This week (24 - 30 April 2020) marks World Immunisation Week. There has never been a more important time to recognise the huge role that vaccines play, not just in maintaining global health, but also in bringing economic stability and allowing our societies to thrive.
Vaccines have regularly occupied a prominent place in public debate, particularly in the last few years – from questions around lack of uptake and increasing rates of vaccine-preventable diseases to vaccine hesitancy and queries around provision. However, the emergence of SARS-CoV-2, the novel Coronavirus, has brought into sharp focus just how reliant we are on the preventative powers of vaccines to rid our societies of the scourge of disease. While the pattern of everyone’s daily lives is currently completely disrupted by the threat that SARS-CoV-2 poses to our communities, we must redouble efforts to put our resources towards research into this virus and its effects on the human body. As we speak, immunologists around the world are working night and day to develop a vaccine that will protect us against infection by this new Coronavirus. This research has moved at an impressive fast pace with several candidate vaccines already in clinical trials. This includes the inspirational efforts of immunologists at the University of Oxford and Imperial College London which brings hope to all of us. However, vaccine development is a notoriously difficult path and we will need all the skill and knowledge from researchers around the world to develop an effective COVID-19 vaccine.
The British Society for Immunology’s Celebrate Vaccines campaign, originally launched on 26 March, was conceived before any of this happened. However, the emergence of this new microscopic pathogen brings into sharp focus the society-wide benefits that existing vaccines bring to our communities, and the importance of engaging with communities on the topic of vaccination. Diseases such as polio and diphtheria, which were once common, are now relatively rare. Due to vaccination campaigns, deaths from measles worldwide have decreased by 84% worldwide since 2000. These are significant success stories but we cannot be complacent. If we do not keep up vaccination rates, these diseases will take their chance to emerge again. For example, the Democratic Republic of Congo, which has seen decreased vaccination rates in recent years, last year recorded over 6,000 measles deaths, the majority of whom were children. Every death from a vaccine-preventable disease is a tragedy and the global health community must work together to get vaccines to all children who need them.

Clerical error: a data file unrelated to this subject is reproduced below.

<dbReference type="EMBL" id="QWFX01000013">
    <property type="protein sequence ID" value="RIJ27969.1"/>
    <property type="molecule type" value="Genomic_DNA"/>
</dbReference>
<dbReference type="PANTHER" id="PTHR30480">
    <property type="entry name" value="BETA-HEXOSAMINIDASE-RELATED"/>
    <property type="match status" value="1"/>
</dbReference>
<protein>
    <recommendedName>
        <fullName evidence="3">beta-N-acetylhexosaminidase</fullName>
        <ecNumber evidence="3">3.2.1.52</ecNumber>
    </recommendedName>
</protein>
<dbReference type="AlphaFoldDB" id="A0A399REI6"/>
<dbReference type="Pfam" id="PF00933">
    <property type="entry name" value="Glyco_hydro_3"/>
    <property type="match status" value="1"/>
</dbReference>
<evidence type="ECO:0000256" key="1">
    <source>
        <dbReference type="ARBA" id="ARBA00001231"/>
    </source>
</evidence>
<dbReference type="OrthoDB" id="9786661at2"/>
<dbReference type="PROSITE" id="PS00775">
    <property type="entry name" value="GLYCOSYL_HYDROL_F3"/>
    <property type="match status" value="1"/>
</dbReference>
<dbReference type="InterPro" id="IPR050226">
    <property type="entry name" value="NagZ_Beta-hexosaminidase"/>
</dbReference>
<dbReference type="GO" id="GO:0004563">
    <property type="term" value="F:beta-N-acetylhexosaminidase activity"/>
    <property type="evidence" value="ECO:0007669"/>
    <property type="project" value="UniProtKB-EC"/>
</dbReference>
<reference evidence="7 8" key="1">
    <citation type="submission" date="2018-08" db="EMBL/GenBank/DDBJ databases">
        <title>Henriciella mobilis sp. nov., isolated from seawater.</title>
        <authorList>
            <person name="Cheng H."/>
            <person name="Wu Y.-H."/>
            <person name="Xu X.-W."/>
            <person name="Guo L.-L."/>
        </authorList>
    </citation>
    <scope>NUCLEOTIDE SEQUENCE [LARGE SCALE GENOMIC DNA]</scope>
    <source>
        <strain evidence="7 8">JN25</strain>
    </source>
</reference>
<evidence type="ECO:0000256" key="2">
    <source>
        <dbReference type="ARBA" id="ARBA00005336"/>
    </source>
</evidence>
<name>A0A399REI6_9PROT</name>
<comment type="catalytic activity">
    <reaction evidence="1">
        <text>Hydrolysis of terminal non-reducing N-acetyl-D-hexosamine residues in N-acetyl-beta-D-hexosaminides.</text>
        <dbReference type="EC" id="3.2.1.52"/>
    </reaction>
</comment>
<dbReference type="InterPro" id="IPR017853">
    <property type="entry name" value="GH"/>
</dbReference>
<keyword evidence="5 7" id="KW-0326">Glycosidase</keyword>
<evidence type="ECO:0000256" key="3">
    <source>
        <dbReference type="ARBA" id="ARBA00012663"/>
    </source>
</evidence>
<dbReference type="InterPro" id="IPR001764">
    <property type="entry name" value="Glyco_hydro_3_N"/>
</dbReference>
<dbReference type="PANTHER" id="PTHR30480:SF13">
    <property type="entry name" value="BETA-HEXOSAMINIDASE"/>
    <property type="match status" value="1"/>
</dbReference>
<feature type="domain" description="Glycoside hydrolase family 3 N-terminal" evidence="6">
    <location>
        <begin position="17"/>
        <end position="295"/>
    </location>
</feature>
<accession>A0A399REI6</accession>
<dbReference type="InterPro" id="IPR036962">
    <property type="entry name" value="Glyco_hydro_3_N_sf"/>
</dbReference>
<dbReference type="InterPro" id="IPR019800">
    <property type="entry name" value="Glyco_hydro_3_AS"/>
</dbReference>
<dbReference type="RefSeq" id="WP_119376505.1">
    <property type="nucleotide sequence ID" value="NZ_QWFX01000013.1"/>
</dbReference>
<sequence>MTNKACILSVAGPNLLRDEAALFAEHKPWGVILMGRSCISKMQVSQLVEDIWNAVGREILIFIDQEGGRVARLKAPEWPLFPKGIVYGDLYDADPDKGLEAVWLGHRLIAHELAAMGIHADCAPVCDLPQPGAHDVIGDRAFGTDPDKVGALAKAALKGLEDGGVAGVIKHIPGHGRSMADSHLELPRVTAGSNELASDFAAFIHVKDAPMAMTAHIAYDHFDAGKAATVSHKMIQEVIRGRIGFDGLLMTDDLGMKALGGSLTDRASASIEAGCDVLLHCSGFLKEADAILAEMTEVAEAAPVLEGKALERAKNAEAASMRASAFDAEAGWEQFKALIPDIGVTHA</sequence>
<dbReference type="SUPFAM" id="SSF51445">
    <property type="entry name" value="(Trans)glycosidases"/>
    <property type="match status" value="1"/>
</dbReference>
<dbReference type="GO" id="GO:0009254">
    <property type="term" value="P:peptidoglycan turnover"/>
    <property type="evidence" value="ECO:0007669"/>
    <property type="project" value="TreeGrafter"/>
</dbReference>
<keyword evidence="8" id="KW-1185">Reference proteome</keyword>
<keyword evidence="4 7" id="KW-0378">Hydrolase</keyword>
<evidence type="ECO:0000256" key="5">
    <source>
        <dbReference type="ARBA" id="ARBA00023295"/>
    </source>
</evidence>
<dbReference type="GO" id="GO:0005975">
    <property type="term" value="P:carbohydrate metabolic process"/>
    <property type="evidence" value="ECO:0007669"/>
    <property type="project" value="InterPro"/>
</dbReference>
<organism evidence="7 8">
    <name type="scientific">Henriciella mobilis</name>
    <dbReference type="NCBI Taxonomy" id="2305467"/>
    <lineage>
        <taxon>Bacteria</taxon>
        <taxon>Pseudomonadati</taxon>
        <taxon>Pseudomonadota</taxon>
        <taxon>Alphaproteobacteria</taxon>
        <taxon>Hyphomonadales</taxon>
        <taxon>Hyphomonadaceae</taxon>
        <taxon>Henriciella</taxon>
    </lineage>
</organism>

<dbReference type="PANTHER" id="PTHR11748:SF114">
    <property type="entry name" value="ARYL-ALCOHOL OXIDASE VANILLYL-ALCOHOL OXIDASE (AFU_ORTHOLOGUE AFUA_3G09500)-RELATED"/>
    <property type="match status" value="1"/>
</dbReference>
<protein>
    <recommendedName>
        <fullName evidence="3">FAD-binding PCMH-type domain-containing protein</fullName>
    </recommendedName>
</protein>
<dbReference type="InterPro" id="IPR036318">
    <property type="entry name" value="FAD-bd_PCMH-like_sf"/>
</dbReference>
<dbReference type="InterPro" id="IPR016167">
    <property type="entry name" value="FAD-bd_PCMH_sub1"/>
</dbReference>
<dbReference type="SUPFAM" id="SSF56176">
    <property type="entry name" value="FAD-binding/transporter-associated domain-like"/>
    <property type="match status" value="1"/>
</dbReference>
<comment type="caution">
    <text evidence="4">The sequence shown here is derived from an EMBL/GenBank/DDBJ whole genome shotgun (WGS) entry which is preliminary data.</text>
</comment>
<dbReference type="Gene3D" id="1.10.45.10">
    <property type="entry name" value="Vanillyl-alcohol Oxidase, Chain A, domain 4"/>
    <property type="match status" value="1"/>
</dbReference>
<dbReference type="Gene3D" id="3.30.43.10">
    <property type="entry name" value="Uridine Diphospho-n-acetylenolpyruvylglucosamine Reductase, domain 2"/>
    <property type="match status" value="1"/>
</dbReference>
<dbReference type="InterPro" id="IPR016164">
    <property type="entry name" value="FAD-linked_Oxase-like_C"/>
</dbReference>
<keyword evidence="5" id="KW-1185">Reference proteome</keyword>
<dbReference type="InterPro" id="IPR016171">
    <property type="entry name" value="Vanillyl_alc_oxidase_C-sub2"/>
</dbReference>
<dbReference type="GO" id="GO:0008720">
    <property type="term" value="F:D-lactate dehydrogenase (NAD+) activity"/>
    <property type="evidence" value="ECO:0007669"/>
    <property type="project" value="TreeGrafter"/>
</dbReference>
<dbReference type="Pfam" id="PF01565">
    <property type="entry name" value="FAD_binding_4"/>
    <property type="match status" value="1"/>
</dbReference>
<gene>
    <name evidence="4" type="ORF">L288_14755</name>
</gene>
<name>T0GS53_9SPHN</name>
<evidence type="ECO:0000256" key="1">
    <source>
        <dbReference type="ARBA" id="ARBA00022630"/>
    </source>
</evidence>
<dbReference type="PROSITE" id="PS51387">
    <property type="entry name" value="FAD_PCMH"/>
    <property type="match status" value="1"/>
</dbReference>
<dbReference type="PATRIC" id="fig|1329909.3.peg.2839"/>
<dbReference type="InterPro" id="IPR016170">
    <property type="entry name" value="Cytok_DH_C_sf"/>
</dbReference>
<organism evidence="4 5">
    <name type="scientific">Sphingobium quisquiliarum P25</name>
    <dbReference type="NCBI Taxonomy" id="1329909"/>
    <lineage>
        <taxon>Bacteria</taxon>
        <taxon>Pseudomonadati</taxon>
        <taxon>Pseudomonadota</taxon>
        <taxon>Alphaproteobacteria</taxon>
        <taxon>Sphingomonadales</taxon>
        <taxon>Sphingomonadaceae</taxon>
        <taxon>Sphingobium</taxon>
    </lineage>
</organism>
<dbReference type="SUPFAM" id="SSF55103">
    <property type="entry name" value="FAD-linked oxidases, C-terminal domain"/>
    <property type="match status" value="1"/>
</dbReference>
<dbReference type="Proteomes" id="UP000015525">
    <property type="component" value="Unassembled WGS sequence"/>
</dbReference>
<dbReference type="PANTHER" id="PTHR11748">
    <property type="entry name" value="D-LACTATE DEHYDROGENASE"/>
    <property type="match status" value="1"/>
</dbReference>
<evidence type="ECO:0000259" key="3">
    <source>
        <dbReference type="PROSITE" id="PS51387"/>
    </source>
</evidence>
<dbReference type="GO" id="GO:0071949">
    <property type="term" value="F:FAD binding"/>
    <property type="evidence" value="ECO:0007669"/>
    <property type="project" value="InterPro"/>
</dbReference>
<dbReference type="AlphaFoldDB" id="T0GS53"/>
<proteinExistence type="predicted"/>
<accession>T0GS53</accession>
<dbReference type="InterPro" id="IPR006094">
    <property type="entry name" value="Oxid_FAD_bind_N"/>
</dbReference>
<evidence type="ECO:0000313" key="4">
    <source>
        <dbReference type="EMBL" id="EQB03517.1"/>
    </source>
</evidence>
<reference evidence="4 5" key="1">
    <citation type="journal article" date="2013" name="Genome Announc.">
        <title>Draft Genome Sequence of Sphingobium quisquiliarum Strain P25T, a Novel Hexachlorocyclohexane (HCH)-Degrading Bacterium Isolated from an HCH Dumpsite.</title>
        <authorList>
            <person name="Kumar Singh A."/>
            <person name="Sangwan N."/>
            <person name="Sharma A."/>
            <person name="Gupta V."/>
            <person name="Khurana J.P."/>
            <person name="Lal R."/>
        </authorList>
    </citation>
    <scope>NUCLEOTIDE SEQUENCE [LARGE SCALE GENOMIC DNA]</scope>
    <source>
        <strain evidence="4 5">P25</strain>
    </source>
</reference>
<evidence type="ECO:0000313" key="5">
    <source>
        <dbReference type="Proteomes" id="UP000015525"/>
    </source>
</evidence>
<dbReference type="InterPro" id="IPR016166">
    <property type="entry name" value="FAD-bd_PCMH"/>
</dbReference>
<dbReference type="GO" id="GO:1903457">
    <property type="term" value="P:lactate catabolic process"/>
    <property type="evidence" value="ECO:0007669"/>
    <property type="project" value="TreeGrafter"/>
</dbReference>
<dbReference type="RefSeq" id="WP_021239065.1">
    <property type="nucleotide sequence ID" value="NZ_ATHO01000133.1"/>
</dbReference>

Sadly, many children in the world do not have the luxury of access to routine vaccinations. GAVI, the Vaccine Alliance, aims to change this. They are soon to start a new strategic cycle which looks to raise $7.4 billion to immunise 300 million children and save more than 7 million lives around the world – a truly impressive goal. Through appreciating the power of vaccines to transform the lives of individuals and societies around the world, we hope our Celebrate Vaccines campaign will engage and inform the national and international narrative about how vaccines work and why they are important for improving global public health.
Vaccines save lives. This World Immunisation Week, we invite you to celebrate the power of vaccines with us. Find out how to get involved.
> Learn more about #CelebrateVaccines
> Read the full policy report 'Protecting the World: 200 years of UK Vaccine Research'
> Explore our educational resources & public engagement kit
> Show your support on social media with our toolkit & explainer videos